A former RAF airman tells Channel 4 News how a minor disciplinary offence led to a criminal conviction that could have adversely affected his chances of finding work after leaving the forces.
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Tom Deacon, 31, is a former Royal Air Force aircraft engineer, who served for seven years, completing two operational tours in Iraq, and who recently failed a CRB check for a civilian job in the aviation industry.
He told Channel 4 News that his case highlights how a lack of fairness in the military justice system could potentially affect troops facing imminent redundancy.
He said: "I'm lucky that I'm employed by a small understanding company that took the time to see past my conviction. At a big airline my career in aviation could have been over before it really began."
Mr Deacon drunkenly hit a cupboard door with a vacuum cleaner at his barracks in 2007. He was fined just £40 for this incident by his commanding officer during a summary hearing, following a seven month investigation by the RAF police. He thought nothing of it until he left the force in April 2008.
Knew nothing of conviction
During his application for a post in an aviation company, he found out that this minor disciplinary offence had been entered on his record as criminal damage – he had a conviction he knew nothing about.
He said: "I was marched into an office thinking it was purely a disciplinary hearing. It was only a scuffed door and I just wanted to get the punishment over and done with. If I had realised it was a criminal conviction I would have elected for court martial."
Mr Deacon opted for his offence to be dealt with by summary hearing as opposed to a court martial.
But, as a Channel 4 News report revealed last year, a senior army officer suggests summary hearings are like "kangaroo courts", alleging that they have a conviction rate of 90 per cent, compared with 50 per cent for court martials, which are ECHR article 6 compliant (fair trial).
Mr Deacon says he was not informed a summary hearing guilty finding would leave him with a five-year criminal record.
'Offered no legal advice'
He added: "I behaved stupidly whilst drunk and felt I deserved punishment, I was offered no legal advice and had no clue I would have a criminal conviction. I was relieved when it was all over with only a £40 fine. I thought I deserved a greater punishment, but I had no clue I had a criminal conviction."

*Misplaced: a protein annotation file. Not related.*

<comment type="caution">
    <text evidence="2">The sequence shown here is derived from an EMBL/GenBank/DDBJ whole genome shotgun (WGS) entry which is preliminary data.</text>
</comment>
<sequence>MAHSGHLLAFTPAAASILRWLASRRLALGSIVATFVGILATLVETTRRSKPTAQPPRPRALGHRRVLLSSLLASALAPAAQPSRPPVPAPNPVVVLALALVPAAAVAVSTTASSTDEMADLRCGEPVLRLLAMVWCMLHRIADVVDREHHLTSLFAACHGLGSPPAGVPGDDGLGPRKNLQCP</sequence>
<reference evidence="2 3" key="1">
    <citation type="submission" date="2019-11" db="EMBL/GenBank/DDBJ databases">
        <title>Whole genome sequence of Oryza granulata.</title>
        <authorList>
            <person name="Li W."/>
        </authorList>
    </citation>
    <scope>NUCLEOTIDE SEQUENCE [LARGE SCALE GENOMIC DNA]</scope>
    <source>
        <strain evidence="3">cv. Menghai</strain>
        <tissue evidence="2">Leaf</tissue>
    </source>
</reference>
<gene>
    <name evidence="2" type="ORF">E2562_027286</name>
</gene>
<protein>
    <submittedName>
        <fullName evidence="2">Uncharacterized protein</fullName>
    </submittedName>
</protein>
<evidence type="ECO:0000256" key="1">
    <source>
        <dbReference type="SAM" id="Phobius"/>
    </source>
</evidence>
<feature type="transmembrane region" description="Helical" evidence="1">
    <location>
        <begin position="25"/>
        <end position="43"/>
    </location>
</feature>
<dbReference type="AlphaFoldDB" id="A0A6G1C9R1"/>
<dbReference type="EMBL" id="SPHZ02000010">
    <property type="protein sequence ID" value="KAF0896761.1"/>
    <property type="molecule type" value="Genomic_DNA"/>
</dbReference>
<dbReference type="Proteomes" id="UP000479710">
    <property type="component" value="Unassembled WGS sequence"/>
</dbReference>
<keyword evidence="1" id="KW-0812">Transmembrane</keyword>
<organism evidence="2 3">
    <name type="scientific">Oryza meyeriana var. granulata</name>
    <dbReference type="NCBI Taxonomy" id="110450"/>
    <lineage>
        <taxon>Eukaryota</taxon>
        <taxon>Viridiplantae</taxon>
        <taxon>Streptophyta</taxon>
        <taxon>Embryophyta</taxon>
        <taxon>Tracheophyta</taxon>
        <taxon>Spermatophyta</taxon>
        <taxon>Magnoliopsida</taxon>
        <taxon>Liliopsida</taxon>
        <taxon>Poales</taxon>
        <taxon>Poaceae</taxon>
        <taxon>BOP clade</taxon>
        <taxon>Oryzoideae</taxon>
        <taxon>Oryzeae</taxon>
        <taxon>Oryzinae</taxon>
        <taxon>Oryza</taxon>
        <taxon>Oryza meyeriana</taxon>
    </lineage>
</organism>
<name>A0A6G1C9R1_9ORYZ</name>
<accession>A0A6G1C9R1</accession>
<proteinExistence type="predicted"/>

Dominic Headley from Nacro’s resettlement advice service, which advises people with a criminal record, told Channel 4 News: "People with criminal records face significant discrimination from many employers.
"Many of those who are now leaving the army may not even know that they have a criminal record. We need the government to act now to ensure that minor military offences are removed from soldier’s civilian criminal records."
An MoD spokesperson said: “The armed forces operate in a unique environment wherever they are serving in the world so it is only right there is a service justice system that recognises that. This system upholds the highest standards of discipline, professionalism and reflects UK civilian law.”
The married father-of-one told Channel 4 News that the military needs to have an independent ombudsman.
He said: "I have tried to get the RAF and MoD to investigate my complaint but they do not reply. The MoD has no independent oversight and it's scary how their first instinct is to immediately try to cover things up. I hope this government set up an ombudsman with powers who can investigate complaints and help others in my situation with no one to turn to."
The MoD told Channel 4 News it does not comment on individual cases, but a spokesman said: "The service complaints commissioner provides vital independent oversight of the complaints system to ensure it operates as effectively and efficiently as possible.
"Rather than acting as an ombudsman after an event, the commissioner is able to contribute while complaints are still active. To reduce delays, the commissioner’s role is being strengthened and she will be able to raise any concerns direct with the chain of command."
Mr Deacon has lodged freedom of information requests to the MoD to find out more about his case, but without success. His complaint to the service complaints commissioner also failed because it was more than three months after the incident. He complained to the civilian police, but no investigation took place.
He agrees with a recent defence committee report, leaked to Channel 4 News, which suggested the service complaints system is “toothless”.
Fortunately for Mr Deacon his new employer turned a blind eye to the criminal conviction found on his CRB check because it was not a terror charge.
But in the next couple of weeks thousands of service personnel will lose their jobs in the latest tranche of defence cuts. This case illustrates the difficulties they may have in finding new work.
28 November 2012
21 November 2012